At the Provisioning stage 132, the computing system 1200 provides a provisioning monitor 116 to allow the user 104 to retrieve the RFM from the data repository 136, to review the RFM, and to initiate and track a preparation and configuration of the final target platform based on specifications included in the RFM. Through the provisioning monitor 116, the user 104 monitors that prospective target platform components specified in the RFM are installed and equipped on the final target platform. The provisioning monitor 116 also acts as a user interface to an underlying component called provisioning manager (not shown) that performs the preparation and configuration of the final target platform. The provisioning manager retrieves RFMs from the data repository 136 that are grouped in an aggregation in the step 700 in FIG. 7 and ensures that the prospective target platform components specified by one or more of the RFMs are installed and configured on the final target platform.

The provisioning monitor 116 supports a submission of the RFM(s) through following phases: an Infrastructure phase, and a Platform phase. The infrastructure phase provisions (i.e., prepares and configures) an operating system, a file system, a user, a user group, and a network configuration as defined for the final target platform by the RFM(s). The platform phase installs middleware and/or software for the final target platform as per an instruction(s) in the RFM(s).

At Migration stage 134, the computing system 1200 configures the provisioned target platform components in accordance with information gleaned from source platform components, including but not limited to: a network port(s) associated with middleware, a middleware property (e.g., a middleware's dependency on a file system), and a middleware archive file. In one embodiment, migration performs this configuration by running at least one script devised specifically to handle particular middleware. A migration manager 112 runs the at least one script to perform the configuration. In one embodiment, the Migration Manager 112 interprets an XML document which specifies a particular instruction to be applied to the RFM. FIG. 5 illustrates a hierarchy and a flow chart for invoking a migration script based on a RFM (Request for Migration) according to one embodiment of the present invention.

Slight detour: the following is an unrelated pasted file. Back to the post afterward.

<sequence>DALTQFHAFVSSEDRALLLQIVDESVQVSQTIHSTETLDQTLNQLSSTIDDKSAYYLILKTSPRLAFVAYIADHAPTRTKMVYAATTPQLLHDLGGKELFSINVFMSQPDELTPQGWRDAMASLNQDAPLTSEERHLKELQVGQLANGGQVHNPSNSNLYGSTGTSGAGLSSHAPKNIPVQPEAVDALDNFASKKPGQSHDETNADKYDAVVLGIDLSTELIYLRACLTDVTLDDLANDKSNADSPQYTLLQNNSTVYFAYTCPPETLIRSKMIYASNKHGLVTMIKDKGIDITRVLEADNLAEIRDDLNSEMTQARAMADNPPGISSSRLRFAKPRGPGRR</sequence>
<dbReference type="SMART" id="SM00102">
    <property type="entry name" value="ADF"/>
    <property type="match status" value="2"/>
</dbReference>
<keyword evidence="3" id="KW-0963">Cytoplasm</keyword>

A graphical hierarchy 562 in FIG. 5 depicts an exemplary installing method of diverse applications and/or middleware in the final target platform according to one embodiment of the present invention. At a top node 500 in the hierarchy 562, there exists a computing system 1200 operating the migration and consolidation process (i.e., the stages 126-134 in FIG. 1). The computing system 1200 invokes a component (e.g., plug-in 502) to install diverse applications and/or middleware such as IBM® WebSphere® MQ, IBM® WebSphere® Application Server, etc. The plug-in component 502 reads the XML document 508 including an installing instruction and at least one script 514 to configure a particular middleware 504 such as IBM® WebSphere® MQ. Per the instruction in the XML document 508 and/or a request(s) in the at least one script 514, the plug-in component 502 retrieves data stored in the data repository 136. The retrieved data include, but not limited to: model or version information of the particular middleware 512 and binary code 506 for the particular middleware 512. The binary code 506 may be a compressed format such as a jar file including N number of files 510. According to the instruction in the XML document and/or a request(s) in the at least one script 514, the plug-in component 502 sets up the particular middleware 512 in the final target, e.g., by running the binary code 506.

The plug-in component 502 may also set up other middleware such as a database 516 (e.g., IBM® DB 2®), an application server 518 (e.g., IBM® WebSphere® Application Server) and an email server 520 (e.g., IBM® Lotus® Domino®). When setting up each of these middleware, the plug-in component 502 may read each different XML document and run each different script.